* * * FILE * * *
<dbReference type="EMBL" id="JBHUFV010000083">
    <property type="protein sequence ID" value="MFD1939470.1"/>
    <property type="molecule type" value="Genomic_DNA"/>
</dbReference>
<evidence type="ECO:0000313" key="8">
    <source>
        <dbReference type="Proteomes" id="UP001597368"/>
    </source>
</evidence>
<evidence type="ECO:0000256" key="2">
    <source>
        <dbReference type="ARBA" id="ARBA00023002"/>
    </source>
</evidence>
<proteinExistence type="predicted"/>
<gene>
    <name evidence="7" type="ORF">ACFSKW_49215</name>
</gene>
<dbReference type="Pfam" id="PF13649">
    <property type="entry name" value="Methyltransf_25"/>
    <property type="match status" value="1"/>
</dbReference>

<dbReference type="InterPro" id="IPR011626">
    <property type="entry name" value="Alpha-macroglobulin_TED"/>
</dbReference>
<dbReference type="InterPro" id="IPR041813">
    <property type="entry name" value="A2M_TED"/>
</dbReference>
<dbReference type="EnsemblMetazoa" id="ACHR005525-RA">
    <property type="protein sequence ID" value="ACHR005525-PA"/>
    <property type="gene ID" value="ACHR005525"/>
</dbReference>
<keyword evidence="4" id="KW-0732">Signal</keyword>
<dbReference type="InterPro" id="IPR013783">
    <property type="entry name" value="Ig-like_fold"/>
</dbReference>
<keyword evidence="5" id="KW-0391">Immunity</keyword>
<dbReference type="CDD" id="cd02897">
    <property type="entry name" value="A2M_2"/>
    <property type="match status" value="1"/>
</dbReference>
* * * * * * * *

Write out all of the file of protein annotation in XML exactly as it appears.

<dbReference type="EMBL" id="JBHUFV010000083">
    <property type="protein sequence ID" value="MFD1939470.1"/>
    <property type="molecule type" value="Genomic_DNA"/>
</dbReference>
<evidence type="ECO:0000313" key="8">
    <source>
        <dbReference type="Proteomes" id="UP001597368"/>
    </source>
</evidence>
<evidence type="ECO:0000256" key="2">
    <source>
        <dbReference type="ARBA" id="ARBA00023002"/>
    </source>
</evidence>
<proteinExistence type="predicted"/>
<gene>
    <name evidence="7" type="ORF">ACFSKW_49215</name>
</gene>
<dbReference type="Pfam" id="PF13649">
    <property type="entry name" value="Methyltransf_25"/>
    <property type="match status" value="1"/>
</dbReference>

<dbReference type="InterPro" id="IPR011626">
    <property type="entry name" value="Alpha-macroglobulin_TED"/>
</dbReference>
<dbReference type="InterPro" id="IPR041813">
    <property type="entry name" value="A2M_TED"/>
</dbReference>
<dbReference type="EnsemblMetazoa" id="ACHR005525-RA">
    <property type="protein sequence ID" value="ACHR005525-PA"/>
    <property type="gene ID" value="ACHR005525"/>
</dbReference>
<keyword evidence="4" id="KW-0732">Signal</keyword>
<dbReference type="InterPro" id="IPR013783">
    <property type="entry name" value="Ig-like_fold"/>
</dbReference>
<keyword evidence="5" id="KW-0391">Immunity</keyword>
<dbReference type="CDD" id="cd02897">
    <property type="entry name" value="A2M_2"/>
    <property type="match status" value="1"/>
</dbReference>